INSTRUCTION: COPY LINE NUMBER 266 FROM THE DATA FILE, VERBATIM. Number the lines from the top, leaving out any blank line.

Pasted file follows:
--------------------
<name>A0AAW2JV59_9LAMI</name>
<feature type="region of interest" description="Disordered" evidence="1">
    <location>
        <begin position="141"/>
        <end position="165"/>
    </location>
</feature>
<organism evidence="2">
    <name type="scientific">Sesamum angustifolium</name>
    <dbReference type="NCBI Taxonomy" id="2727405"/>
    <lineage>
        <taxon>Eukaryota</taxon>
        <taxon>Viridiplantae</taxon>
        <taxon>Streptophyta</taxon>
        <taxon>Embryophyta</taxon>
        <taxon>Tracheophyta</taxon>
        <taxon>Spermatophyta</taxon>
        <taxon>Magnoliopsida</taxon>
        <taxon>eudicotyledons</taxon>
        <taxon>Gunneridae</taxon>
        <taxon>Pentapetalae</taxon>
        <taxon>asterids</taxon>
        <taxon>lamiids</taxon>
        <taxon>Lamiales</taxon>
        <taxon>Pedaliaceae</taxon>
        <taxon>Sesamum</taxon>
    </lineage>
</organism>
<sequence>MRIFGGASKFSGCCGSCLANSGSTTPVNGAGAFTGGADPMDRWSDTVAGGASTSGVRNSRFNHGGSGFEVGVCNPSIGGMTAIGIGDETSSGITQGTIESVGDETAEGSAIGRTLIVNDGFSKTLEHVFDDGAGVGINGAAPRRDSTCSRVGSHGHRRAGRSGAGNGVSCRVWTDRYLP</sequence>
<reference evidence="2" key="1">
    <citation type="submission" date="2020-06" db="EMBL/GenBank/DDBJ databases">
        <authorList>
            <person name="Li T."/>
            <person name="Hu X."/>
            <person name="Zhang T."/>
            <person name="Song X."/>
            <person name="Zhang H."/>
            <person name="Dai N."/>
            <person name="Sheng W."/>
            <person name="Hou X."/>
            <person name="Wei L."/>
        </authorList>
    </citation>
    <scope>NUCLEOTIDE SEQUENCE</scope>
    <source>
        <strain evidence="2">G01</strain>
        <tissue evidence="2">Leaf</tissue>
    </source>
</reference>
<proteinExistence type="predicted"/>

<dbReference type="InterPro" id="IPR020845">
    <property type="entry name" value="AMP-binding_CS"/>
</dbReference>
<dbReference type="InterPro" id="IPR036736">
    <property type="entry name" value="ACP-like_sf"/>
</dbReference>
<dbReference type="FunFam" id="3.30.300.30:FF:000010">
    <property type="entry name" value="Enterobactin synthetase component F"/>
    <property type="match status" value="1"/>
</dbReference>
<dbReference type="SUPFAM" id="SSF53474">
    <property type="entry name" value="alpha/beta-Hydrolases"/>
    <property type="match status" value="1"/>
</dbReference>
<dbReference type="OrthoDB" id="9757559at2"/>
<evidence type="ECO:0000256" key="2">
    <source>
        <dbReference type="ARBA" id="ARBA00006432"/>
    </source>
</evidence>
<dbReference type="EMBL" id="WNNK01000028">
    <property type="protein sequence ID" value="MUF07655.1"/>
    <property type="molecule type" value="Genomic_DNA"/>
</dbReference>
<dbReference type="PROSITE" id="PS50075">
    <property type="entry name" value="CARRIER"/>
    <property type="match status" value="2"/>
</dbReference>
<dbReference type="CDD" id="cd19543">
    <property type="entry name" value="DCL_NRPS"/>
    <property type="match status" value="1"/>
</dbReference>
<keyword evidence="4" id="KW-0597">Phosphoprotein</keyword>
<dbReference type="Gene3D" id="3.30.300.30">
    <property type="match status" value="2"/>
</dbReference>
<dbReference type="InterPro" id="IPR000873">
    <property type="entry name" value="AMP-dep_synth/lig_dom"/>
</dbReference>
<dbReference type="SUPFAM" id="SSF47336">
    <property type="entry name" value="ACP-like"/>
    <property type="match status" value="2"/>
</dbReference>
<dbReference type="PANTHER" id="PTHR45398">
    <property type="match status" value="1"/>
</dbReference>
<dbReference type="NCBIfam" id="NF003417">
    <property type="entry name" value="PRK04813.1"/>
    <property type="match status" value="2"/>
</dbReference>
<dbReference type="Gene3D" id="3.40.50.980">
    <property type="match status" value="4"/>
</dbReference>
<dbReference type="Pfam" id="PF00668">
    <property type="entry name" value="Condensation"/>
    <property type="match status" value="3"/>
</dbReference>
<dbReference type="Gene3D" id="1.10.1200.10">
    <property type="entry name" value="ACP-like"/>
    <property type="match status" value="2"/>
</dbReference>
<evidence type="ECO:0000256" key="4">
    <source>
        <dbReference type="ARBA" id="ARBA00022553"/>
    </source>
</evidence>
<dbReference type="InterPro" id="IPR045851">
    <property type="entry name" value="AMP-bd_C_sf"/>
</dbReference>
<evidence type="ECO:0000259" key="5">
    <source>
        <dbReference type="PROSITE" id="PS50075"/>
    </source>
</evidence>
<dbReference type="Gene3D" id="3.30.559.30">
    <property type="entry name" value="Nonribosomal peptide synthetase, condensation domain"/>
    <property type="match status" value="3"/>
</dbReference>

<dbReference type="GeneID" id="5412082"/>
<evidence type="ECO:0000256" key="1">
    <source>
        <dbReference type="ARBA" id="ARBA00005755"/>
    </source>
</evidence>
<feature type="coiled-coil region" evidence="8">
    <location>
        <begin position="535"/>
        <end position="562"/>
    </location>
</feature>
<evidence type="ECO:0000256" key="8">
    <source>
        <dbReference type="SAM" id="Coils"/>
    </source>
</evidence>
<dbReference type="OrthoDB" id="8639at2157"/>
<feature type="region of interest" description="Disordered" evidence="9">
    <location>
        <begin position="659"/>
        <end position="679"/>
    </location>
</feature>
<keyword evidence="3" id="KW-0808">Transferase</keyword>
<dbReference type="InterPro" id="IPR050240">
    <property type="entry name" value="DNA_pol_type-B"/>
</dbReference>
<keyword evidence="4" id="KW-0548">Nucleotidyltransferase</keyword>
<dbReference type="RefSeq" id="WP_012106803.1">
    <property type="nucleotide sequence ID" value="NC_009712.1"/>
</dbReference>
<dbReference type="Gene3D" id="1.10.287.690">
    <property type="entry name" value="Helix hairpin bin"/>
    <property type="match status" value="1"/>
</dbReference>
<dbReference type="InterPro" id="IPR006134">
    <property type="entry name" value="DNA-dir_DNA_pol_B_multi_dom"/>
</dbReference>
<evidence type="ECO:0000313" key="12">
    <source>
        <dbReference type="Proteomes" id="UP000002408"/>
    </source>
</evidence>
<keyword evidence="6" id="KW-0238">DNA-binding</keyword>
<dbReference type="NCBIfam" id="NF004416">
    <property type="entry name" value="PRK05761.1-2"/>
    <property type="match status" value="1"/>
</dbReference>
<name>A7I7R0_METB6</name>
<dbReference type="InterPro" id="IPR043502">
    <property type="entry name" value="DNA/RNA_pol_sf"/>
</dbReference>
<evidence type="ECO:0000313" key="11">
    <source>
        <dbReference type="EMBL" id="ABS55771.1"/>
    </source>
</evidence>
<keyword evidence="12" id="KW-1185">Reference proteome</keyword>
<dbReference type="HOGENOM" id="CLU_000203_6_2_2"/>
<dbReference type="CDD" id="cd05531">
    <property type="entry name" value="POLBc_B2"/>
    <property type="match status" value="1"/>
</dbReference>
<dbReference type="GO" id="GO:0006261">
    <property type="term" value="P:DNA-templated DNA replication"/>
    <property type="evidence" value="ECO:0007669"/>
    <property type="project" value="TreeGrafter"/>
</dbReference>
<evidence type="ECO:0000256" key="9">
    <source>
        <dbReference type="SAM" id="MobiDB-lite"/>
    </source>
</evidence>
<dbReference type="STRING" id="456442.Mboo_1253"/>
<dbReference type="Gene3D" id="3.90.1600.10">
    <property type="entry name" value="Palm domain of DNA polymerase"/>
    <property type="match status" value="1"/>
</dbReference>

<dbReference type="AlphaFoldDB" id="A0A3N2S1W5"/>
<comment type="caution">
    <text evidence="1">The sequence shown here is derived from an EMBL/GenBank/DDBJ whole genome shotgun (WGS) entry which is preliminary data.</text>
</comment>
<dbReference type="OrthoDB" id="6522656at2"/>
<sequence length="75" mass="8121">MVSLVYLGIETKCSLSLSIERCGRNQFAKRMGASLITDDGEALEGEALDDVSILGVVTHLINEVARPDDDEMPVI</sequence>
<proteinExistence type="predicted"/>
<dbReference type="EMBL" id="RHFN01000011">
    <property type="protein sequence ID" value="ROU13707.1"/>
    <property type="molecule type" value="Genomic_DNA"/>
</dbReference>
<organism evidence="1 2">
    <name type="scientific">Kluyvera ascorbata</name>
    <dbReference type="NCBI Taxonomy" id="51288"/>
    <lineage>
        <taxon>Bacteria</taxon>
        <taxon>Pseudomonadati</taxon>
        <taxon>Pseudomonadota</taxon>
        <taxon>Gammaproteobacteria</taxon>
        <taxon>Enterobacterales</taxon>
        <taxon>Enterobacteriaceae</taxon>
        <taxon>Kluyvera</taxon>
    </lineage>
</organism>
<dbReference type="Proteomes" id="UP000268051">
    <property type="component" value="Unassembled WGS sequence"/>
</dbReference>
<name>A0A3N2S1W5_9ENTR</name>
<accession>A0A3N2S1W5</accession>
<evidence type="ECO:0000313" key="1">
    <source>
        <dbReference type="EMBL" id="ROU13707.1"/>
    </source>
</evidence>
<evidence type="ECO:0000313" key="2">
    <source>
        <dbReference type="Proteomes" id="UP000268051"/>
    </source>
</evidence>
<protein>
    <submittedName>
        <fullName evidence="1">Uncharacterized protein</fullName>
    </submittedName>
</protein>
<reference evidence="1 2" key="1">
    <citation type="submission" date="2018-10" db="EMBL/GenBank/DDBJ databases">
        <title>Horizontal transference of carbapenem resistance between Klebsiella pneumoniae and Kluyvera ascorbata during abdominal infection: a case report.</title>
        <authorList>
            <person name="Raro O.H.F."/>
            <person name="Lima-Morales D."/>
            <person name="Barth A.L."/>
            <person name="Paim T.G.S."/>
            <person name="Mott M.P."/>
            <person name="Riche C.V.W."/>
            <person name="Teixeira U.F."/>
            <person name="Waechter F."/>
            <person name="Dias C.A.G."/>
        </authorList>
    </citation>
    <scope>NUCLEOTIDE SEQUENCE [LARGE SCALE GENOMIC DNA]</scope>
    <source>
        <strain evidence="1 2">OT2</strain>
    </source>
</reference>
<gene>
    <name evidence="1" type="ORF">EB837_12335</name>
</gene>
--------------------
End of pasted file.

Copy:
    </citation>